Credit Monitoring Company to Pay $22 Million in Refunds for Deceptive Advertising

Credit Monitoring Company to Pay $22 Million in Refunds for Deceptive Advertising
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November 19, 2014

An online credit monitoring company will pay $22 million in refunds to customers it lured into paid services without their expressed consent.

A Federal Trade Commission (FTC) complaint states that the company provided free credit reports to consumers, then automatically enrolled them into a credit monitoring program costing $29.95 a month without their knowledge. Consumers often had difficulty cancelling their membership in the program.

At least 210,000 consumers contacted banks, credit card companies, law enforcement agencies and the Better Business Bureau to complain about the scheme.

The programs, called MyCreditHealth and ScoreSense, were marketed through at least 50 websites including FreeScore360.com, FreeScoreOnline.com and ScoreSense.com. According to the FTC, they bought advertising on search engines such as Google and Bing so that ads for their websites appeared near the top of search results when consumers looked for terms such as free credit report.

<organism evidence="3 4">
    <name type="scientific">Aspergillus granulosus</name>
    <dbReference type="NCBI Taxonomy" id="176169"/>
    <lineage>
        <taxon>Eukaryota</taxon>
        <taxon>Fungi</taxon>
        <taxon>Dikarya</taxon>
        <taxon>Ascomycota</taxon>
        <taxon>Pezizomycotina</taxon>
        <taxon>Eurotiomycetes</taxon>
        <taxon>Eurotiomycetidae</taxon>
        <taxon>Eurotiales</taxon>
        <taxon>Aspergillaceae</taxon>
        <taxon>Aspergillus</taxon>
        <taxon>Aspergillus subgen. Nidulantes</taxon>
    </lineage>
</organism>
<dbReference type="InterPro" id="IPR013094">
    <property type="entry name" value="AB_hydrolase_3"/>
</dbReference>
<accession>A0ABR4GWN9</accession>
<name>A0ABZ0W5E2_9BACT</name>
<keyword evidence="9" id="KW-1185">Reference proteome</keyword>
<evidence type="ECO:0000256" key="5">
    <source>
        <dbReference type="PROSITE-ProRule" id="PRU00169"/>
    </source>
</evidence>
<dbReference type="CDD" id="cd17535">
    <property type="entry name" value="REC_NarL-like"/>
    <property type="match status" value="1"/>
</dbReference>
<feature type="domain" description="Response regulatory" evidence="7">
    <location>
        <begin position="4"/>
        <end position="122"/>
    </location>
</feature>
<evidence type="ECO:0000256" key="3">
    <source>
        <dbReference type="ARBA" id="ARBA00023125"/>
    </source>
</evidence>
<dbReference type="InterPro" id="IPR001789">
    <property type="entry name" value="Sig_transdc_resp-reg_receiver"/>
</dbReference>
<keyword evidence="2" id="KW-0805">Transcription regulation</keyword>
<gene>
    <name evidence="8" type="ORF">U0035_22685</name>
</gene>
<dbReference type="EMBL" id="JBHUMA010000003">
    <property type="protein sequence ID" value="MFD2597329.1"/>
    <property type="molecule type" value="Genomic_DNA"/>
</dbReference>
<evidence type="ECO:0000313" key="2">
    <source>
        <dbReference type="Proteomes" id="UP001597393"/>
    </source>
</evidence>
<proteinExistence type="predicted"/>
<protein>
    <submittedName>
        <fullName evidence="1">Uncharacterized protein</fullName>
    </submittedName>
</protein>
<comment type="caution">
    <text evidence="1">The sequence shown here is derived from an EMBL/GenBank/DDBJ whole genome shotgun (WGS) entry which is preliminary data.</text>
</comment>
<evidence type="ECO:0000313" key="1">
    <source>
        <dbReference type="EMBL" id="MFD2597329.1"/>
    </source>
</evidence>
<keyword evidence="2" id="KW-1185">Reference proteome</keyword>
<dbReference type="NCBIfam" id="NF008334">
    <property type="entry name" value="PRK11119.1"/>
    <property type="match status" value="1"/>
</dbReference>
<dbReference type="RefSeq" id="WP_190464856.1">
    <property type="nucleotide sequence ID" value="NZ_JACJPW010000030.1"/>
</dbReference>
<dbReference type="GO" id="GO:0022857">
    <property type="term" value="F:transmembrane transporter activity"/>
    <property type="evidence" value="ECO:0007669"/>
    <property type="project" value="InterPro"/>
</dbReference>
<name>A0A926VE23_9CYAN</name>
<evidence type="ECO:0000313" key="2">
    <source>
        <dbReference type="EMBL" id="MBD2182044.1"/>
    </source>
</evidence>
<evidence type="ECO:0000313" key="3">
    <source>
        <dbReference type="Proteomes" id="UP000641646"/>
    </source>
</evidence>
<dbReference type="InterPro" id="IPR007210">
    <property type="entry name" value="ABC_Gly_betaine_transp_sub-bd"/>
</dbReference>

As part of a settlement with the FTC the company will pay $22 million in refunds and is prohibited from enrolling consumers in programs without their expressed consent, using deceptive marketing tactics and failing to honor a refund request.

Each of the national credit reporting companies - Equifax, Experian, and TransUnion — are required by law to provide you with a free copy of your credit report, at your request, once every 12 months. This can be done through annualcreditreport.com, the only authorized site to fill these requests. For more information, visit the FTC website.